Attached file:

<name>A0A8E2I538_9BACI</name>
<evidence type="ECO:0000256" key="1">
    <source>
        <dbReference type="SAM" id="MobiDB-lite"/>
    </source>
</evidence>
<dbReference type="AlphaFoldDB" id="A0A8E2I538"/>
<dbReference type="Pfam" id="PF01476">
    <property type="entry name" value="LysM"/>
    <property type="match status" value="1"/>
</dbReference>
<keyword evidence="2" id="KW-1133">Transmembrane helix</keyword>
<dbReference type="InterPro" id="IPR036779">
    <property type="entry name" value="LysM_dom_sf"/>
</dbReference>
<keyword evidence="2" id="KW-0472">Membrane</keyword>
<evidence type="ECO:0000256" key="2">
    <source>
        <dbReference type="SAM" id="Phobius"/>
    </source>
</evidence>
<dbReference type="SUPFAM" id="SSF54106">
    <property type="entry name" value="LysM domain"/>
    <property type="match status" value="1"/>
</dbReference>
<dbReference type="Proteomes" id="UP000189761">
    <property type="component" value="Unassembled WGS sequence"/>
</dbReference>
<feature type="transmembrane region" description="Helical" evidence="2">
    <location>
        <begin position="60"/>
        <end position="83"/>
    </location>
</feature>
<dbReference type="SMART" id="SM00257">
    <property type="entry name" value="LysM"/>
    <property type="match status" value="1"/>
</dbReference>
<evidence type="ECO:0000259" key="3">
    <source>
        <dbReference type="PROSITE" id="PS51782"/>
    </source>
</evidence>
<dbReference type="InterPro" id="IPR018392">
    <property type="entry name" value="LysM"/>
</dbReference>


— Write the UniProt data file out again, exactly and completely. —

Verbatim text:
<name>A0A8E2I538_9BACI</name>
<evidence type="ECO:0000256" key="1">
    <source>
        <dbReference type="SAM" id="MobiDB-lite"/>
    </source>
</evidence>
<dbReference type="AlphaFoldDB" id="A0A8E2I538"/>
<dbReference type="Pfam" id="PF01476">
    <property type="entry name" value="LysM"/>
    <property type="match status" value="1"/>
</dbReference>
<keyword evidence="2" id="KW-1133">Transmembrane helix</keyword>
<dbReference type="InterPro" id="IPR036779">
    <property type="entry name" value="LysM_dom_sf"/>
</dbReference>
<keyword evidence="2" id="KW-0472">Membrane</keyword>
<evidence type="ECO:0000256" key="2">
    <source>
        <dbReference type="SAM" id="Phobius"/>
    </source>
</evidence>
<dbReference type="SUPFAM" id="SSF54106">
    <property type="entry name" value="LysM domain"/>
    <property type="match status" value="1"/>
</dbReference>
<dbReference type="Proteomes" id="UP000189761">
    <property type="component" value="Unassembled WGS sequence"/>
</dbReference>
<feature type="transmembrane region" description="Helical" evidence="2">
    <location>
        <begin position="60"/>
        <end position="83"/>
    </location>
</feature>
<dbReference type="SMART" id="SM00257">
    <property type="entry name" value="LysM"/>
    <property type="match status" value="1"/>
</dbReference>
<evidence type="ECO:0000259" key="3">
    <source>
        <dbReference type="PROSITE" id="PS51782"/>
    </source>
</evidence>
<dbReference type="InterPro" id="IPR018392">
    <property type="entry name" value="LysM"/>
</dbReference>